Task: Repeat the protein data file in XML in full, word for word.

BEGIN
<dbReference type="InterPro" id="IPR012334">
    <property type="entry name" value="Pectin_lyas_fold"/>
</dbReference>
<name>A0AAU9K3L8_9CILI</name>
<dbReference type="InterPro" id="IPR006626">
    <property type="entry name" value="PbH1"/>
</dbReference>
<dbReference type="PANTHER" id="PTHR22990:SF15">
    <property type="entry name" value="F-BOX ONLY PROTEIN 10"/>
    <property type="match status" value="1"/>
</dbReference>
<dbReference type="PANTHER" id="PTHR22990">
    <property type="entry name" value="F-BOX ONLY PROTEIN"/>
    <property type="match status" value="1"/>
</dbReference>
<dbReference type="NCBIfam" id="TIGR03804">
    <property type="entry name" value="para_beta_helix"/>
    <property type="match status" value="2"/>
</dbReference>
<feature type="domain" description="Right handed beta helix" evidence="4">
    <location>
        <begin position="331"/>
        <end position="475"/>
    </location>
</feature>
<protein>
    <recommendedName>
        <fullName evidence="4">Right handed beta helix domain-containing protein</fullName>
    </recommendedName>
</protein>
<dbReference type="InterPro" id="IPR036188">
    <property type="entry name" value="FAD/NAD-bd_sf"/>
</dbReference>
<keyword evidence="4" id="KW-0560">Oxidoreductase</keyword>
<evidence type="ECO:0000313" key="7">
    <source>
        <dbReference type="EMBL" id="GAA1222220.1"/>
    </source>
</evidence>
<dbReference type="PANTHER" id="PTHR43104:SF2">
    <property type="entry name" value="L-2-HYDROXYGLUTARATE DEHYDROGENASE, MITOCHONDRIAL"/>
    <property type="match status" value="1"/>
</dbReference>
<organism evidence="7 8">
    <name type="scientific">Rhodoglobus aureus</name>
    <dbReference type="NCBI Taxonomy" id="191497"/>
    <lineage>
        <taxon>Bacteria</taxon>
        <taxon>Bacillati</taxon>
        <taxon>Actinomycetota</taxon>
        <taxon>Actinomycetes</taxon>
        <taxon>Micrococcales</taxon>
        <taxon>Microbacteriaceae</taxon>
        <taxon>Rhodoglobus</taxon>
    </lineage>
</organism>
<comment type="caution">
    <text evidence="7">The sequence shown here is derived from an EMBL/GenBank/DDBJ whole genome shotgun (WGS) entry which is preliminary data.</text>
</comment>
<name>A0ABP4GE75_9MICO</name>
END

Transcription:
<dbReference type="InterPro" id="IPR012334">
    <property type="entry name" value="Pectin_lyas_fold"/>
</dbReference>
<name>A0AAU9K3L8_9CILI</name>
<dbReference type="InterPro" id="IPR006626">
    <property type="entry name" value="PbH1"/>
</dbReference>
<dbReference type="PANTHER" id="PTHR22990:SF15">
    <property type="entry name" value="F-BOX ONLY PROTEIN 10"/>
    <property type="match status" value="1"/>
</dbReference>
<dbReference type="PANTHER" id="PTHR22990">
    <property type="entry name" value="F-BOX ONLY PROTEIN"/>
    <property type="match status" value="1"/>
</dbReference>
<dbReference type="NCBIfam" id="TIGR03804">
    <property type="entry name" value="para_beta_helix"/>
    <property type="match status" value="2"/>
</dbReference>
<feature type="domain" description="Right handed beta helix" evidence="4">
    <location>
        <begin position="331"/>
        <end position="475"/>
    </location>
</feature>
<protein>
    <recommendedName>
        <fullName evidence="4">Right handed beta helix domain-containing protein</fullName>
    </recommendedName>
</protein>
<dbReference type="InterPro" id="IPR036188">
    <property type="entry name" value="FAD/NAD-bd_sf"/>
</dbReference>
<keyword evidence="4" id="KW-0560">Oxidoreductase</keyword>
<evidence type="ECO:0000313" key="7">
    <source>
        <dbReference type="EMBL" id="GAA1222220.1"/>
    </source>
</evidence>
<dbReference type="PANTHER" id="PTHR43104:SF2">
    <property type="entry name" value="L-2-HYDROXYGLUTARATE DEHYDROGENASE, MITOCHONDRIAL"/>
    <property type="match status" value="1"/>
</dbReference>
<organism evidence="7 8">
    <name type="scientific">Rhodoglobus aureus</name>
    <dbReference type="NCBI Taxonomy" id="191497"/>
    <lineage>
        <taxon>Bacteria</taxon>
        <taxon>Bacillati</taxon>
        <taxon>Actinomycetota</taxon>
        <taxon>Actinomycetes</taxon>
        <taxon>Micrococcales</taxon>
        <taxon>Microbacteriaceae</taxon>
        <taxon>Rhodoglobus</taxon>
    </lineage>
</organism>
<comment type="caution">
    <text evidence="7">The sequence shown here is derived from an EMBL/GenBank/DDBJ whole genome shotgun (WGS) entry which is preliminary data.</text>
</comment>
<name>A0ABP4GE75_9MICO</name>